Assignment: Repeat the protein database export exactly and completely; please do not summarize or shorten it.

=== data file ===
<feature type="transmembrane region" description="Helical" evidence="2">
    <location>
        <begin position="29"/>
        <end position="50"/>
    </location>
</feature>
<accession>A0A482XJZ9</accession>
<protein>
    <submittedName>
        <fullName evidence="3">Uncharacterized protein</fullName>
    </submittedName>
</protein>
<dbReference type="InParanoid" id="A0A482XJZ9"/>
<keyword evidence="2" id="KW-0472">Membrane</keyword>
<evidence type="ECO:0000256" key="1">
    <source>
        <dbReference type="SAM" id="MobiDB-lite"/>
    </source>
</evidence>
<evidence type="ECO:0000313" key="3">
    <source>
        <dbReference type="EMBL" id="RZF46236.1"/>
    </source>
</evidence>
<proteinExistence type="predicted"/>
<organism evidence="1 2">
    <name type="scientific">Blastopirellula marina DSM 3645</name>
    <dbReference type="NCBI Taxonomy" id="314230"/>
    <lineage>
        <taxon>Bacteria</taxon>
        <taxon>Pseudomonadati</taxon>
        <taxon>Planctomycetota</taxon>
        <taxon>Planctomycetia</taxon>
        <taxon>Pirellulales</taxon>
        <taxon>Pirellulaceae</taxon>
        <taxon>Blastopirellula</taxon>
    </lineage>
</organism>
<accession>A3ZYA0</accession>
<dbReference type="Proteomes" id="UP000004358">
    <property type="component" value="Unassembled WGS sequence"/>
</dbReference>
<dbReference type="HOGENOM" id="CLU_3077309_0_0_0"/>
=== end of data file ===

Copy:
<feature type="transmembrane region" description="Helical" evidence="2">
    <location>
        <begin position="29"/>
        <end position="50"/>
    </location>
</feature>
<accession>A0A482XJZ9</accession>
<protein>
    <submittedName>
        <fullName evidence="3">Uncharacterized protein</fullName>
    </submittedName>
</protein>
<dbReference type="InParanoid" id="A0A482XJZ9"/>
<keyword evidence="2" id="KW-0472">Membrane</keyword>
<evidence type="ECO:0000256" key="1">
    <source>
        <dbReference type="SAM" id="MobiDB-lite"/>
    </source>
</evidence>
<evidence type="ECO:0000313" key="3">
    <source>
        <dbReference type="EMBL" id="RZF46236.1"/>
    </source>
</evidence>
<proteinExistence type="predicted"/>
<organism evidence="1 2">
    <name type="scientific">Blastopirellula marina DSM 3645</name>
    <dbReference type="NCBI Taxonomy" id="314230"/>
    <lineage>
        <taxon>Bacteria</taxon>
        <taxon>Pseudomonadati</taxon>
        <taxon>Planctomycetota</taxon>
        <taxon>Planctomycetia</taxon>
        <taxon>Pirellulales</taxon>
        <taxon>Pirellulaceae</taxon>
        <taxon>Blastopirellula</taxon>
    </lineage>
</organism>
<accession>A3ZYA0</accession>
<dbReference type="Proteomes" id="UP000004358">
    <property type="component" value="Unassembled WGS sequence"/>
</dbReference>
<dbReference type="HOGENOM" id="CLU_3077309_0_0_0"/>